As for the individual episodes, they were consistently good even if none of them (except for perhaps the last one, of course directed by Joss Whedon himself) were actually great. The season premiere, “Judgment,” was good in the way that we saw a moment where Angel wasn’t doing good for good’s sake but because he was angry. He was “keeping score” and it cost him when he didn’t think before acting. Also, it sort of grounds us in the fact that it’s going to be a long time before the Shanshu prophecy (where Angel’s good deeds will eventually make him human) can ever come true. The second episode, “Are You Now or Have You Ever Been,” is a fan favorite (although I’m not sure why). The parallels with the McCarthy hearing were pretty cool, and the moment where an ensouled Angel leaves a group of humans to be murdered and tortured by the demon controlling the hotel (in the 1950s after they tried to lynch him for a murder) was really interesting. I just don’t think the rest of the episode held up that well. “First  Impressions” gave us plenty of Cordelia. She’s become far more serious and likeable of a character this season (though still occasionally having the more traditional “Cordelia” moments) and I’ve enjoyed watching her grow. Unlike with Spike, watching her become more sympathetic hasn’t robber her character of any of its strength. Same with Wesley. He’s now fare more of an interesting character now that he isn’t an incompetent twat. However, that episode also gave us a lot of Gunn and so far he isn’t clicking with me. The final episode “Untouched” was the best.Angel is all about redemption and coming to terms with our dark sides, and that episode added a layer of dark sexuality to the whole proceedings. Also, I’m really interested to try to figure out what Wolfram & Hart’s whole plan with Darla is. They’ve been teasing that out very slowly and I’m ready for some more information.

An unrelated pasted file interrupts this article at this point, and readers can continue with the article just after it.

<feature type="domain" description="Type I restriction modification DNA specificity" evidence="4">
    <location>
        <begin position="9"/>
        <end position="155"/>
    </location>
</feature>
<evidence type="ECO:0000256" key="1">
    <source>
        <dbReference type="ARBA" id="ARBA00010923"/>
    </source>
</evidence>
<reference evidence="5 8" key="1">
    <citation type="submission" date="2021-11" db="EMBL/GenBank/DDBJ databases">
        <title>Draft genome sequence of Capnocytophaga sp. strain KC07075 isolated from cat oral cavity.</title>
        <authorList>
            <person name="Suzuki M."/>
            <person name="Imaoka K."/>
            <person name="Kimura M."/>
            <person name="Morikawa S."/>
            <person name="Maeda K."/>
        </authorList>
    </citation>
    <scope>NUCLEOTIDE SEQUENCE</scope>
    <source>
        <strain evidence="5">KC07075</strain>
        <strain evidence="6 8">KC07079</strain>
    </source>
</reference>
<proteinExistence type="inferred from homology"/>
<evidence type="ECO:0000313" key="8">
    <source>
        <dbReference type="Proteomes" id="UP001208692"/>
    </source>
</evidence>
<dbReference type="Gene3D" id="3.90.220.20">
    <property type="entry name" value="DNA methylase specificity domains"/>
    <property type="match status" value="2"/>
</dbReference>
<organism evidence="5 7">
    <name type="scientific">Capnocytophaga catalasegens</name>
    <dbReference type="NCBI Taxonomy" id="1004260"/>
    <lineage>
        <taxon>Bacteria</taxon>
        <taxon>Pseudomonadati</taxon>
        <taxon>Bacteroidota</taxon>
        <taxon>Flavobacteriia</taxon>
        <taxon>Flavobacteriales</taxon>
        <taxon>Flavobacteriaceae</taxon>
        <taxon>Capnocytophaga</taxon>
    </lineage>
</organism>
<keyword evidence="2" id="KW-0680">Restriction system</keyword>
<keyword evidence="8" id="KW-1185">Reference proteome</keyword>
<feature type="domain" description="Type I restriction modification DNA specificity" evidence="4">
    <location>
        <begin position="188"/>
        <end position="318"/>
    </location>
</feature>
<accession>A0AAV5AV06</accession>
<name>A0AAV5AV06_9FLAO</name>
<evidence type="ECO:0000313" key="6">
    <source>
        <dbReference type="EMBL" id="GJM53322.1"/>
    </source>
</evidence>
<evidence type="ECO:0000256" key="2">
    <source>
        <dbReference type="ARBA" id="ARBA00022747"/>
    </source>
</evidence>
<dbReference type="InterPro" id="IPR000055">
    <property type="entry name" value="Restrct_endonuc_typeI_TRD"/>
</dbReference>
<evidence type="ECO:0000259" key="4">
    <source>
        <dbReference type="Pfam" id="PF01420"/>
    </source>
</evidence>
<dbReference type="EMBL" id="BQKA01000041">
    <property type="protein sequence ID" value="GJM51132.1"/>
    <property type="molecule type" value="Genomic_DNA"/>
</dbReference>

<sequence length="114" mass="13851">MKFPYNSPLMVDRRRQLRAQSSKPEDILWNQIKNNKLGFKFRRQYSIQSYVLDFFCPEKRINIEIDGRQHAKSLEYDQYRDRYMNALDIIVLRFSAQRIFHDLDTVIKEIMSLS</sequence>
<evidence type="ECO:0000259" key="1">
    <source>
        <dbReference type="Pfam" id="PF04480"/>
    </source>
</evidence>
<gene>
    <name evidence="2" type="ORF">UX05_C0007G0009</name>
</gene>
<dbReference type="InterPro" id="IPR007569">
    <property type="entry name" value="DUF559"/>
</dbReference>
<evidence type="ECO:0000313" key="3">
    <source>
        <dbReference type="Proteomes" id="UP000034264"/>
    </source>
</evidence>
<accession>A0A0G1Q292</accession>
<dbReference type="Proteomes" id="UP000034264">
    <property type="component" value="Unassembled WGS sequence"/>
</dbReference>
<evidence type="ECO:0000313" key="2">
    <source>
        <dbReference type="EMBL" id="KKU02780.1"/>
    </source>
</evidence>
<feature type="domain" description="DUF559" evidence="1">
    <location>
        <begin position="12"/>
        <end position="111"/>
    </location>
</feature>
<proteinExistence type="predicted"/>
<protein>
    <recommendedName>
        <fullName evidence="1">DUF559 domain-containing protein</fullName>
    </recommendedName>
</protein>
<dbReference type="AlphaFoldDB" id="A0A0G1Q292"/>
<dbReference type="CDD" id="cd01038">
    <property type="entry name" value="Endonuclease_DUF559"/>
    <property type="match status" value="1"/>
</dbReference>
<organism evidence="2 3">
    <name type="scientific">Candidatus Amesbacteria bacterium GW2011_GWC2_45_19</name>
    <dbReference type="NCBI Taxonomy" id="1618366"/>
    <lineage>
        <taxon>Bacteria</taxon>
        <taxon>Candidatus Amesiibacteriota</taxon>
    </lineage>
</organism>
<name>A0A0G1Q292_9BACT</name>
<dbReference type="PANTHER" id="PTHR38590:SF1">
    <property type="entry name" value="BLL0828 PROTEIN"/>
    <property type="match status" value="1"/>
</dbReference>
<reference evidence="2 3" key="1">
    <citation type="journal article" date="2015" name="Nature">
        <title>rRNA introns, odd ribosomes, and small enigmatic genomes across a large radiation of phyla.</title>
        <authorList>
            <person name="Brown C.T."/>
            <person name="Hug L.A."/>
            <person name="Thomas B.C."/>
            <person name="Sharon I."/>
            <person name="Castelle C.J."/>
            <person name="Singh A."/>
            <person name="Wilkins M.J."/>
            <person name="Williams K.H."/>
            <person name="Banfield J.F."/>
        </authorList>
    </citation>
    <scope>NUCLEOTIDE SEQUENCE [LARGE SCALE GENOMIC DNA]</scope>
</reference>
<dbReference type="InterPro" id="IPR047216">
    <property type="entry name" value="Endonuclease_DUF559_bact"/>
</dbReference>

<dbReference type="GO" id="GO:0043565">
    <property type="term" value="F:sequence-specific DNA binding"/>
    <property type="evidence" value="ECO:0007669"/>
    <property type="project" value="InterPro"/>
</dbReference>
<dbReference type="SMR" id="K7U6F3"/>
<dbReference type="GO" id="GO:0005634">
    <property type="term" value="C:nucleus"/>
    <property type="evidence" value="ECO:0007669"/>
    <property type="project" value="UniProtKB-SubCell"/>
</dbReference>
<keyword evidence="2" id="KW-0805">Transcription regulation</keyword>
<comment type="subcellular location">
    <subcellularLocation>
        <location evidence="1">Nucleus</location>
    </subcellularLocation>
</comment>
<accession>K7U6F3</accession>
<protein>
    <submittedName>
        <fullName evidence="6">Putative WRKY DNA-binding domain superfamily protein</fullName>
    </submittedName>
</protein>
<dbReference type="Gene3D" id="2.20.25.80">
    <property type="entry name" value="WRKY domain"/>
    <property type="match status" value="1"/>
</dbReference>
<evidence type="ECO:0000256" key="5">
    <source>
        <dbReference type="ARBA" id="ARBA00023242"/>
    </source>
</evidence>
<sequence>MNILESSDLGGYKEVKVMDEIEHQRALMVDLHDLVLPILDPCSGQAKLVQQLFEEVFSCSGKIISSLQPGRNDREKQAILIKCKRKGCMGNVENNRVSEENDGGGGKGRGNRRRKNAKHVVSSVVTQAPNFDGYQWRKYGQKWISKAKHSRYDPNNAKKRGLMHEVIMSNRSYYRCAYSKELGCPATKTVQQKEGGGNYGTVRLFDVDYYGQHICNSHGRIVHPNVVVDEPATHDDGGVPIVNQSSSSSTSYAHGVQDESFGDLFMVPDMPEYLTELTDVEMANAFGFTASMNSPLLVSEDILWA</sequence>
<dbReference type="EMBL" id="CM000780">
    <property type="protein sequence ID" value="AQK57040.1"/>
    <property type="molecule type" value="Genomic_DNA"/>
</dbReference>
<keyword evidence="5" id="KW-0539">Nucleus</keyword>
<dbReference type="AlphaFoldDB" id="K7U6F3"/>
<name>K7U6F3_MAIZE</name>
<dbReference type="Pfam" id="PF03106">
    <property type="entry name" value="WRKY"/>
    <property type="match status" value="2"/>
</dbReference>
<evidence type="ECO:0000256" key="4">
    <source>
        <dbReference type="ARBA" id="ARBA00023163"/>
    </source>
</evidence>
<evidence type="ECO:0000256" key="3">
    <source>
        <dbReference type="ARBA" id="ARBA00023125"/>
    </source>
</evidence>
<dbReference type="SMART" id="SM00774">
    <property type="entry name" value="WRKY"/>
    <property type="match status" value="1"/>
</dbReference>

Well, I still need to review last night’s episode of True Blood (this season has been fairly uneventful but at least it hasn’t been outright bad like last season) so I’ll draw this to a close. After a semi-disappointing third season of Mad Men, I’m really hoping that this season of Angel can still deliver the goods that last season sent my way. Otherwise, I’ll be in for a slump of TV. The season’s not off to an amazing start, but it’s been good, and I can see how the season is laying the pieces for things to get better. Once again, I’d love some feedback about using these larger pictures instead of the smaller 300 X 200 pics that I was using before. Feel free to check out my Anchorman review to see an example of the posts with smaller pics. It’s a change. Angel was a bad post to use an example of for these because there are very few decent quality pictures of this show on the internet for whatever reason (I had a similar problem with Buffy).

Final Score: B+